White Rose University Consortium logo
University of Leeds logo University of Sheffield logo York University logo

Dimer-induced signal propagation in Spo0A

Muchova, K, Lewis, R J, Perecko, D, Brannigan, J A, Ladds, J C, Leech, A, Wilkinson, A J (orcid.org/0000-0003-4577-9479) and Barak, I (2004) Dimer-induced signal propagation in Spo0A. Molecular Microbiology. pp. 829-842. ISSN 0950-382X

Text (branniganja6.pdf)

Download (375Kb)


Spo0A, the response regulator protein controlling the initiation of sporulation in Bacillus, has two distinct domains, an N-terminal phosphoacceptor (or receiver) domain and a C-terminal DNA-binding (or effector) domain. The phosphoacceptor domain mediates dimerization of Spo0A on phosphorylation. A comparison of the crystal structures of phosphorylated and unphosphorylated response regulators suggests a mechanism of activation in which structural changes originating at the phosphorylatable aspartate extend to the alpha(4)beta(5)alpha(5) surface of the protein. In particular, the data show an important role in downstream signalling for a conserved aromatic residue (Phe-105 in Spo0A), the conformation of which alters upon phosphorylation. In this study, we have prepared a Phe-105 to Ala mutant to probe the contribution of this residue to Spo0A function. We have also made an alanine substitution of the neighbouring residue Tyr-104 that is absolutely conserved in the Spo0As of spore-forming Bacilli. The spo0A(Y104A) and spo0A(F105A) alleles severely impair sporulation in vivo. In vitro phosphorylation of the purified proteins by phosphoramidate is unaffected, but dimerization and DNA binding are abolished by the mutations. We have identified intragenic suppressor mutations of spo0A(F105A) and shown that these second-site mutations in the purified proteins restore phosphorylation-dependent dimer formation. Our data support a model in which dimerization and signal transduction between the two domains of Spo0A are mediated principally by the alpha(4)beta(5)alpha(5) signalling surface in the receiver domain.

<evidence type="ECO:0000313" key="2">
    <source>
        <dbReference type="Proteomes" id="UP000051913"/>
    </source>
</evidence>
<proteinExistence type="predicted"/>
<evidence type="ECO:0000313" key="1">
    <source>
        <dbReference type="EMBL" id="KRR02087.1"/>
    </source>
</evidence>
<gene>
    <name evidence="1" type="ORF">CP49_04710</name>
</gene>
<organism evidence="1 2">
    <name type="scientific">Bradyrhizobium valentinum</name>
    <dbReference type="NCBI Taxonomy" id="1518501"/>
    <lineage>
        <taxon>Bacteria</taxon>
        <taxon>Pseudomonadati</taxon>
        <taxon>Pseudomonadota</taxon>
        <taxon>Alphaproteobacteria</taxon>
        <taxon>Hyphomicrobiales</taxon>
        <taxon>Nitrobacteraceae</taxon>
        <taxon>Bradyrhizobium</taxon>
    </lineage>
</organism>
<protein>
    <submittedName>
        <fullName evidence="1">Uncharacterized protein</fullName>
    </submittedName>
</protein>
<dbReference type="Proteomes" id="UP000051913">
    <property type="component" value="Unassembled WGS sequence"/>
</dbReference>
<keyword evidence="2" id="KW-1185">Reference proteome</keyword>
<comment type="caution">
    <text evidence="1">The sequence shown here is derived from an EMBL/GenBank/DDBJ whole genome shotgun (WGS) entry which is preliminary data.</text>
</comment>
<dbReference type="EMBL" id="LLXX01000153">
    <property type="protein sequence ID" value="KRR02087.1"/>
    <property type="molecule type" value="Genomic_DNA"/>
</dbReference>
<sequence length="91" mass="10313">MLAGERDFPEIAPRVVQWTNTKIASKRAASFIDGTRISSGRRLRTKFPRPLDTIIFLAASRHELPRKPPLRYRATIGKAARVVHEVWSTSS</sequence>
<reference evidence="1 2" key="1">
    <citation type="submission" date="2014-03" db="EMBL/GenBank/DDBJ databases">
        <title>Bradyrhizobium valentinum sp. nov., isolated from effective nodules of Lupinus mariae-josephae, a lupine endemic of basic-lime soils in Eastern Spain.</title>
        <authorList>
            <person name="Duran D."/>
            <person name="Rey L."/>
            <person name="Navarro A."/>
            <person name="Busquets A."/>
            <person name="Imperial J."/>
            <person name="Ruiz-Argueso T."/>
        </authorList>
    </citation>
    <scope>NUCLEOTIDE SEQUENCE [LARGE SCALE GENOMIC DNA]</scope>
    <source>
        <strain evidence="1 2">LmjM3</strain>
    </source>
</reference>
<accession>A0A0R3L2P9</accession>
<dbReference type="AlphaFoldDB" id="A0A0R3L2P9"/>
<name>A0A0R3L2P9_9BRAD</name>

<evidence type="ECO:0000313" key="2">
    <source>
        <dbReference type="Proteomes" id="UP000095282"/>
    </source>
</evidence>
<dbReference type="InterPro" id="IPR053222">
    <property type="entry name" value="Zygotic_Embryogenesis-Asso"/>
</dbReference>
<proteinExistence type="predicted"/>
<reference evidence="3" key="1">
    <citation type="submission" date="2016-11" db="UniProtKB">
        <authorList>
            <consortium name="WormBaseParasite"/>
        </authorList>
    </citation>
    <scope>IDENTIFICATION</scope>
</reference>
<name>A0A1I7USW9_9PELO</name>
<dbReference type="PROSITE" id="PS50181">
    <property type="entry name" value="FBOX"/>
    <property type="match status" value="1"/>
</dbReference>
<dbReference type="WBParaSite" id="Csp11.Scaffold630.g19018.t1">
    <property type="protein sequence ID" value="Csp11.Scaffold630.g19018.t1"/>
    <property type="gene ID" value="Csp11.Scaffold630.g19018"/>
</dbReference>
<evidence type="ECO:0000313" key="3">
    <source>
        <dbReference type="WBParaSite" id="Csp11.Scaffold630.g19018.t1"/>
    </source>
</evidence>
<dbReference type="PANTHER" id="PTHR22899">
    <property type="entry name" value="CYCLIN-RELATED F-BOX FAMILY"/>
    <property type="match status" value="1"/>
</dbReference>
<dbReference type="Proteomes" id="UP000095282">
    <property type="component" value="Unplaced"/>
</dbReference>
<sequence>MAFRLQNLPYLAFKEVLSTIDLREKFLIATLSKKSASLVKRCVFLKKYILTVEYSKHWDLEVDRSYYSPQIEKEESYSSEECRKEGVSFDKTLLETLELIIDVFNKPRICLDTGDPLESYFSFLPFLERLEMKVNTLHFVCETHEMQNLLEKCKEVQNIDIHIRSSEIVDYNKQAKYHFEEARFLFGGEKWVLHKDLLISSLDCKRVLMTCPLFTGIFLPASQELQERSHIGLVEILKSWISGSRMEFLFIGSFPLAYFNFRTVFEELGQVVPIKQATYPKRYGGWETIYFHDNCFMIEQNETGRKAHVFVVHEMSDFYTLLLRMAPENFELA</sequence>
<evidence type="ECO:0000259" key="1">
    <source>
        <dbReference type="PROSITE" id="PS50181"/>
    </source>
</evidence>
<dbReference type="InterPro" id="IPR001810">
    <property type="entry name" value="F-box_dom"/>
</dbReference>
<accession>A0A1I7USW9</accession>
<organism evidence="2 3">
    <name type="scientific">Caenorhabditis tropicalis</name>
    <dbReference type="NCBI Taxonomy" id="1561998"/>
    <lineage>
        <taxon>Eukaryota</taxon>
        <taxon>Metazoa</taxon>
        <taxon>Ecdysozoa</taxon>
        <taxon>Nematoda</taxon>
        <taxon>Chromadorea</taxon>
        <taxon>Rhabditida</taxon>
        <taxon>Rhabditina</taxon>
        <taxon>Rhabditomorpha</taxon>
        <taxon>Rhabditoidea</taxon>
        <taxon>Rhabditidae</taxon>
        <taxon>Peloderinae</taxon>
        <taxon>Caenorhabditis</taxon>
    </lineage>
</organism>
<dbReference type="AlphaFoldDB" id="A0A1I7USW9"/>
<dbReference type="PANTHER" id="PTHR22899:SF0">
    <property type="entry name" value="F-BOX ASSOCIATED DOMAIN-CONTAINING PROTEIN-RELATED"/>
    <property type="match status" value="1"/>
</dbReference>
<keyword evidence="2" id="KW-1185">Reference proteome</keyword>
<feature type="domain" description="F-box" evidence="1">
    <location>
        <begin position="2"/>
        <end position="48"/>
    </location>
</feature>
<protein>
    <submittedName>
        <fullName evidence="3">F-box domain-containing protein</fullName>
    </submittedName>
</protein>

Item Type: Article
Copyright, Publisher and Additional Information: © 2004 Blackwell Publishing Ltd. This is an electronic version of an article published in Molecular Microbiology: complete citation information for the final version of the paper, as published in the print edition of Molecular Microbiology, is available on the Blackwell Synergy online delivery service, accessible via the journal's website at http://www.blackwellpublishing.com/journal.asp?ref=0950-382X or www.blackwell-synergy.com
Institution: The University of York
Academic Units: The University of York > Chemistry (York)
Depositing User: Repository Officer
Date Deposited: 29 Apr 2005
Last Modified: 21 Aug 2016 00:05
Published Version: http://dx.doi.org/10.1111/j.1365-2958.2004.04171.x
Status: Published
Refereed: Yes
URI: http://eprints.whiterose.ac.uk/id/eprint/448

Actions (repository staff only: login required)